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Hi, newbie here
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ratvn
Kent, Washington USA
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October 14, 2012 - 11:00 pm
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Hi everyone here,

I am a newbie, an adult beginner, just register and would like to say hi to everyone here.

I am self taught with the help from online instructions that happens to watch some videos from fidderman and I would like to say that he gives the very BEST instructions ever: simple, right to the points and so easy to understand.

I am learning violin just to fulfill my childhood dream and it's so wonderful.

Thank you fiddlerman, and wishing you and everyone here the very best.

Robert

\"violin\"

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PaTooDoNaLD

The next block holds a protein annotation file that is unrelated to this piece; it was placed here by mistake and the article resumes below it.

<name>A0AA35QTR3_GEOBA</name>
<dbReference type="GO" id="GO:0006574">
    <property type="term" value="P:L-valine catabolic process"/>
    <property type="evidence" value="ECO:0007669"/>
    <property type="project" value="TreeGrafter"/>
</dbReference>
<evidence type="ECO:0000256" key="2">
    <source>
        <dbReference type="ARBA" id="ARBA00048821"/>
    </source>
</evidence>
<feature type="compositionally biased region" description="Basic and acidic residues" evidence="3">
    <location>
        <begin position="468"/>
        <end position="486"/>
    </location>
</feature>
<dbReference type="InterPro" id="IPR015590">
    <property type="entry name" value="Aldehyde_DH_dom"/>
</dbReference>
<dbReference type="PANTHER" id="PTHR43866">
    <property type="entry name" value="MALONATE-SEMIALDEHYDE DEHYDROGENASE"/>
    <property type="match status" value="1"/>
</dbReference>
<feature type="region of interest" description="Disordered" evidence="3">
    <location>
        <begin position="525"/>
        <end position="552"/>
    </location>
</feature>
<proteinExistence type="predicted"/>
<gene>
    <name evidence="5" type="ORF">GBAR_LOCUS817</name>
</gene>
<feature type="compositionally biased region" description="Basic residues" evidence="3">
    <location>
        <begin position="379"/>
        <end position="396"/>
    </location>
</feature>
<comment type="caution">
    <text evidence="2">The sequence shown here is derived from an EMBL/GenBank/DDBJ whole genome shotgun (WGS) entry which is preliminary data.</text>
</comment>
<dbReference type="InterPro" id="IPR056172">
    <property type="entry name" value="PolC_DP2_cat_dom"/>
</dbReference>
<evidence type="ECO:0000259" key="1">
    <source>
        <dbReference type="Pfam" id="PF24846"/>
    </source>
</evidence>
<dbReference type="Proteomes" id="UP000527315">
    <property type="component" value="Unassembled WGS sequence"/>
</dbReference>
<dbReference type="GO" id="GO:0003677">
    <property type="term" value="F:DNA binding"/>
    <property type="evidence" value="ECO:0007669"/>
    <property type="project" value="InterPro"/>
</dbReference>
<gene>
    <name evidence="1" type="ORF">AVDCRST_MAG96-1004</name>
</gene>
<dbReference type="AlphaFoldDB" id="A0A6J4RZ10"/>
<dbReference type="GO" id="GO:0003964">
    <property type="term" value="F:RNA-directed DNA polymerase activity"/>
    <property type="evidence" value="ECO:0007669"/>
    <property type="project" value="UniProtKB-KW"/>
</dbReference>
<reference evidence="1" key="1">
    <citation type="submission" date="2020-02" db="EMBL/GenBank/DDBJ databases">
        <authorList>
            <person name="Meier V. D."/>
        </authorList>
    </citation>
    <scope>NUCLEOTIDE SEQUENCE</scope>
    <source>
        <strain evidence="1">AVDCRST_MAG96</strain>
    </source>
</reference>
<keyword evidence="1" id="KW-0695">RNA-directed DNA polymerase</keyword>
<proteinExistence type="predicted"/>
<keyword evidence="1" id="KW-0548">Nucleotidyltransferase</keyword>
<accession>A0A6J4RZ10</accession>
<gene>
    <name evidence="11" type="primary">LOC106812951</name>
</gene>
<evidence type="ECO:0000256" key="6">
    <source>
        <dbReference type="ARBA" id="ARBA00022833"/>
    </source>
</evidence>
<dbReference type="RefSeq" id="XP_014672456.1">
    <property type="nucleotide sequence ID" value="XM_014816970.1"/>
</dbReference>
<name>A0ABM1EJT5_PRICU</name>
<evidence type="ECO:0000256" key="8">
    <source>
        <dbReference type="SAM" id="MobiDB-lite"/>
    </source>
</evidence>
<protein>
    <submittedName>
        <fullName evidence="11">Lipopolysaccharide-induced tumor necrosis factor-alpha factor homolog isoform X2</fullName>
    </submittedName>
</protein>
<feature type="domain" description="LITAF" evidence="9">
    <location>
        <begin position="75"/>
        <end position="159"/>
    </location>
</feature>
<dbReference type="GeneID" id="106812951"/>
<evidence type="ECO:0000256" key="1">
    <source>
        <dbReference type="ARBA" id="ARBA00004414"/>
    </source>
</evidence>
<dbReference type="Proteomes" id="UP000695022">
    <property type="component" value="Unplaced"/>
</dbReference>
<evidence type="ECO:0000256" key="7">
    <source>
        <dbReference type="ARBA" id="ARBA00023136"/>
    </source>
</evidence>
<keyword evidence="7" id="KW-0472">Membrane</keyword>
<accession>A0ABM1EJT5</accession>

Belo Horizonte, Brazil
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October 14, 2012 - 11:49 pm
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Welcome to Fiddlerman.com!hats_off

I'm  new here to but until now I've been treated very well and helped. I'm glad you managed to teach yourself because I am itching to get started and one of my doubted was whether it is possible to learn all alone. People like you motivate me even more to start playing!

;D

"The first and best victory is to conquer self."
Plato.

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ratvn
Kent, Washington USA
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October 15, 2012 - 12:48 am
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Thank you and best wish to you

So from Brazil, country having the best wood, pernumbuco, for bow, so amazing!

I think it's possible for self teaching as long as you define your scope.

For me, it's non-classical and would be some contemporary, popular music playing.

I am just about 4-5 month learning and I already get my intonation error within 3-5 cents in 1st position, managed to produce a wrist vibrato fairly easy, but it's doesn't have the depth and controlled frequency, so back to the beginning with fiddlerman with the basic, which is so WONDERFUL, the very best instruction out there. With that I also manage to do shifting back and forth between 1st, 3rd and 4th position.